Lost wallets or hard cash reported to the Okinawa Prefectural Police last year had a higher chance of being returned than in the preceding four years, earning praise from foreign tourists who got their money back.
The police said that ¥203.7 million in lost cash was reported in Okinawa in 2018. Of this amount, ¥138.28 million, or 67.9 percent, made its way back to owners — the best return rate since 2014.
The five-year average for successfully returning lost money was about 66 percent, with a low of 64.8 percent in 2017. Money returned to owners the year after it was handed in to police was not included in the statistics.
Some foreign tourists who retrieved their wallets lauded the practice of returning lost money, according to the prefectural police’s finance division.
The five-year average return rate for goods, however, was only 36.4 percent due to the difficulty of finding the owners. In many cases, the owners simply gave up on retrieving their belongings.
Lost money was taken to police in various condition, such as inside a wallet or envelope or just hard cash, according to the finance division. An elementary school student once handed in a ¥10 coin to a police box.
The Tomigusuku Police Station, which has jurisdiction over Naha Airport, handles the most lost items among 14 police stations in the prefecture. Last year, it dealt with 43,427 cases of lost property and ¥3 million to ¥4 million in lost money.
“We can identify an individual who dropped a wallet by checking the person’s driver’s license and other items in it, making it possible to return it,” said Satoshi Kinjo, head of the police station’s finance division. “But it is hard to find the person when the cash was handed in on its own.”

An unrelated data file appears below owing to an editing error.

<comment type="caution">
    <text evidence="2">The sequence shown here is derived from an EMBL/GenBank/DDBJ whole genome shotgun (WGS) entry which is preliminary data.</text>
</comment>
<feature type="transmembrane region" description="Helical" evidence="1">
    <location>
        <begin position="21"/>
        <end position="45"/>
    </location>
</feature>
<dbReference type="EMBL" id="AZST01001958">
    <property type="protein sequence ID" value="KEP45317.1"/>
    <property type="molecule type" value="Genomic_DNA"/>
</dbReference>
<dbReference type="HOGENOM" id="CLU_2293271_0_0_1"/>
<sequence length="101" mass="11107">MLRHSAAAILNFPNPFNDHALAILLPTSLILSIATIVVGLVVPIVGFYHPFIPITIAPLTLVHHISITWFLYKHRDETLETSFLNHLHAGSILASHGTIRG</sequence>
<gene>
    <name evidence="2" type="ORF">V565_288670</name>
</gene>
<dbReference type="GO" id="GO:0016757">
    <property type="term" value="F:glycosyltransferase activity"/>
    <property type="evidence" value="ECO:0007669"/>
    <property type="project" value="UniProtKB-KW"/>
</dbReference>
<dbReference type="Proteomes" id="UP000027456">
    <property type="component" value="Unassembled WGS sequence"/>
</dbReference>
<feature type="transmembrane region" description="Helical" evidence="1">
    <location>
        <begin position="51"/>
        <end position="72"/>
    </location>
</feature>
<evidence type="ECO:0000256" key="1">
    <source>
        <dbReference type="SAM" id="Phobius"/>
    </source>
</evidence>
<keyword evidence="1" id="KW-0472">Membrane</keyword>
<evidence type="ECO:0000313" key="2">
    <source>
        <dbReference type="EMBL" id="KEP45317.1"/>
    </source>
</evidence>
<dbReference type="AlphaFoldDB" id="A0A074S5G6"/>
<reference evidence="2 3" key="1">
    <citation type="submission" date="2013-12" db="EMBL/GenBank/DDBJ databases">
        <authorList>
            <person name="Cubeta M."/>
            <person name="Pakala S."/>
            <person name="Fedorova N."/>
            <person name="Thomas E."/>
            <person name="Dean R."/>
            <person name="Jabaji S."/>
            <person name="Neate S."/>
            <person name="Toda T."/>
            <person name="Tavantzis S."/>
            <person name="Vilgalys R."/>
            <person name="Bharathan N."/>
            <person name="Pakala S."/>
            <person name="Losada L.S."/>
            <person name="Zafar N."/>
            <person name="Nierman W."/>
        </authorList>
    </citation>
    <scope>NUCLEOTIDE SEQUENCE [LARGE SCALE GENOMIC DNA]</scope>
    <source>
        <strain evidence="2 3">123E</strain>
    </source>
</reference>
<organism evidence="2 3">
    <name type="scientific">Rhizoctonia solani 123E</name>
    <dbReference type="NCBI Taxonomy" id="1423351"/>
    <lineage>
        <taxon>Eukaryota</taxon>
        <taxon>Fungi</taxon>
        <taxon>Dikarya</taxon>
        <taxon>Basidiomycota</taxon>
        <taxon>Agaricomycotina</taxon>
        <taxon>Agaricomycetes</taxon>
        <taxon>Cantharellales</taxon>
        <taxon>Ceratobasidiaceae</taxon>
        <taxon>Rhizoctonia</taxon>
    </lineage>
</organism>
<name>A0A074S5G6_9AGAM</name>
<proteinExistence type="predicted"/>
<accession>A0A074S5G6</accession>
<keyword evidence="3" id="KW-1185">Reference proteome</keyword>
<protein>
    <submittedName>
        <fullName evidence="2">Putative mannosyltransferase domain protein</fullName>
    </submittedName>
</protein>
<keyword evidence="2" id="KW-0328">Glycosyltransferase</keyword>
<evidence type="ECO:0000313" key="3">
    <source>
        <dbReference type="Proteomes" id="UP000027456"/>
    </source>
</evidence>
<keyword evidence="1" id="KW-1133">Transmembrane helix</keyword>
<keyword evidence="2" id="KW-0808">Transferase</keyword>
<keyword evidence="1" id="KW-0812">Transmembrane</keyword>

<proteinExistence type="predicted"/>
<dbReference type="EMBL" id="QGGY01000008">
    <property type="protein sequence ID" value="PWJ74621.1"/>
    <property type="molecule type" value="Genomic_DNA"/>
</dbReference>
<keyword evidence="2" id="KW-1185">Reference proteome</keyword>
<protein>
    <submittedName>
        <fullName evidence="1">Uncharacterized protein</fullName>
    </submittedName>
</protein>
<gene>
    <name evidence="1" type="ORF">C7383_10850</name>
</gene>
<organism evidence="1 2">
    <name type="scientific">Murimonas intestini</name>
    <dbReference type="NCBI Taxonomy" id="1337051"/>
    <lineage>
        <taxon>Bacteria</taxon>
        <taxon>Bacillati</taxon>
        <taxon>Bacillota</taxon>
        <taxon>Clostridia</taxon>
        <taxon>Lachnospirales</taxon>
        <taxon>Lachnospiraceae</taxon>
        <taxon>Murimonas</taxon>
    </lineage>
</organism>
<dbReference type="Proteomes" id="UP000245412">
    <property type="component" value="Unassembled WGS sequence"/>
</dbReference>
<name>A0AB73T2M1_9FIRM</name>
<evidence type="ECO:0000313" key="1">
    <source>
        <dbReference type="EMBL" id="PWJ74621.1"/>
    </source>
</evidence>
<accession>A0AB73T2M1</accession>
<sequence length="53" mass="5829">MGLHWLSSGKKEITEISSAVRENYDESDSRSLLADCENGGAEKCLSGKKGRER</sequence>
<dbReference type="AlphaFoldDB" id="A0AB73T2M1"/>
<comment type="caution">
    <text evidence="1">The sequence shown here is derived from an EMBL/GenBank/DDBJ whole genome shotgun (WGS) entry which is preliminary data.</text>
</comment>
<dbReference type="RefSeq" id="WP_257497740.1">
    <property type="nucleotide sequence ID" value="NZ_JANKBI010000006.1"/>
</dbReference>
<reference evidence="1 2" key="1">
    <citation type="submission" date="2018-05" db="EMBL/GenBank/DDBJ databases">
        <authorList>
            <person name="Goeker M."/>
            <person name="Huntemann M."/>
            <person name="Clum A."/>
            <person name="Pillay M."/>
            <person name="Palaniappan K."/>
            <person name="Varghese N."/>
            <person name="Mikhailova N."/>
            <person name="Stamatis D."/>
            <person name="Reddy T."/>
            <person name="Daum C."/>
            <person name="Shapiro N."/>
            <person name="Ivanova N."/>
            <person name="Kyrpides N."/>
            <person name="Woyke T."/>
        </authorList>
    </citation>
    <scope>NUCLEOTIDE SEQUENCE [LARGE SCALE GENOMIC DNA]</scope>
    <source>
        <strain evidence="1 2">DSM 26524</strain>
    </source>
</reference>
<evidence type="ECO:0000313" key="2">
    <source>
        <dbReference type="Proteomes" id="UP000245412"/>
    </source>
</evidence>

Nonetheless, some people pick up hard cash or other items and take them to the police even though there is a chance it may be impossible to find the owner. “The lost item may be an important or memorable thing for people who dropped or left it behind,” Kinjo said.
The law on lost property stipulates that cash reported to police must be kept for three months. During that time, officials in each police station’s finance division look for the owners and try to get in touch with them.
After three months, the ownership will be transferred to the individual who picked up the cash. If the individual doesn’t want the money, it ends up in the prefectural coffers.
Last year, Okinawa police logged a record number of reports of lost items, at 168,220. Wallets were the most common item, at 9,852, followed by 7,360 driver’s licenses, 7,339 ATM cards and 6,823 mobile phones.
The increase has been attributed to the growing numbers of tourists and openings of big commercial facilities. Some of the more unusual items included an ihai (memorial tablet) inscribed with the posthumous Buddhist name of a deceased person, and divorce papers.
This section features topics and issues from Okinawa covered by The Okinawa Times, a major newspaper in the prefecture. The original article was published Feb. 14.
In a time of both misinformation and too much information, quality journalism is more crucial than ever.
By subscribing, you can help us get the story right.